The Dow plummeted more than 650 points and remained sharply lower most of the day as investors apparently took a closer look at commodity prices and upticks in the Consumer Price Index.
Gasoline futures hit $2.20 on Monday, a three-year high, following the cyber ransomware attack on Colonial Pipeline. The weekend’s attack shut down a vital gasoline lifeline stretching from Texas to New Jersey, The New York Times reported.
Colonial Pipeline issued a statement late Monday evening to report a small section of the line, running from North Carolina to Maryland, has resumed some capacity after being manually restored. However, the larger network remains offline, though the company hopes to have it largely restored by the end of the week.
This constraint certainly won’t help the already high retail gasoline prices, which yesterday AAA reported currently stand at $2.96 nationally — the highest it has been since November 2014.
This morning also saw the S&P 500 and Nasdaq Composite both down more than 2 percent and remained sharply lower most of the day.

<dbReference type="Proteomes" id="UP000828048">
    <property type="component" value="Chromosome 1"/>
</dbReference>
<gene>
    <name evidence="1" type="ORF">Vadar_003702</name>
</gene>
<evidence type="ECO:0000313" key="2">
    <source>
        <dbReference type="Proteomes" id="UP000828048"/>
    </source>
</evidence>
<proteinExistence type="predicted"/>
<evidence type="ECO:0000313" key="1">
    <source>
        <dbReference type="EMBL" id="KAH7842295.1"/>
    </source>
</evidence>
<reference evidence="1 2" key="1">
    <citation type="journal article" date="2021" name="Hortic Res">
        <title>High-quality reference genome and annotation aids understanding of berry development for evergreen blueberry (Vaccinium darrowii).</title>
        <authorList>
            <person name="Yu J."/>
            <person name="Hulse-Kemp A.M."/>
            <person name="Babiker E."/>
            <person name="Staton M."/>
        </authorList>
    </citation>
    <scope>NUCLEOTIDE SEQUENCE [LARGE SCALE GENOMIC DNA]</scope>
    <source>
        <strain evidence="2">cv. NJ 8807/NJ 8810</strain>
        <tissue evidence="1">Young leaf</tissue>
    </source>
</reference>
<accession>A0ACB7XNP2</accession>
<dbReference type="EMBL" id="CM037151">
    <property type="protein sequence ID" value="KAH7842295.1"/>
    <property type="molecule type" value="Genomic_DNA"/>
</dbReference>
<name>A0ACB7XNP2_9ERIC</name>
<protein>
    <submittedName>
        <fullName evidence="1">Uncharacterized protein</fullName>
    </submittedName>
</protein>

Commodity Prices Out of Control
The signs of inflation have been in the news for months, so it is uncertain what triggered today’s sell-off. Trending Economics has a laundry list of commodity prices that have reached new year-to-date highs:
- Crude oil up 33 percent
- Pork up 58 percent, beef up 12 percent and poultry up 19 percent
- Soybeans up 25 percent, canola up 61 percent and corn up 58 percent
- Copper and steel up 35 percent, cobalt up 40 percent and tin up 46 percent
Lithium’s New Norm
The material, tightly controlled — and priced — by China, hit 90,000 yuan (about $14,000) per metric ton in April. As recently as January, lithium was priced at almost half this amount, a 94 percent increase.
Larger Inflationary Worries
As The Western Journal reported last week, the prices of everything from lumber, construction costs, cars and homes are on the rise, but the Federal Reserve and the Biden administration are taking a largely “hands-off” approach. Treasury Secretary Janet Yellen made a very small overture acknowledging inflation last week.
“It may be that interest rates will have to rise somewhat to make sure that our economy doesn’t overheat,” Yellen said, according to CNBC. “Even though the additional spending is relatively small relative to the size of the economy, it could cause some very modest increases in interest rates.”
However, later that same day, CNBC reported that “she tempered her comments somewhat on the need for higher rates, saying she respects the Federal Reserve’s independence and was not trying to influence decision-making there.”
But with every signal pointing to a grim financial reality facing America, it seems some decisive action is needed to stave off a wholesale recession.
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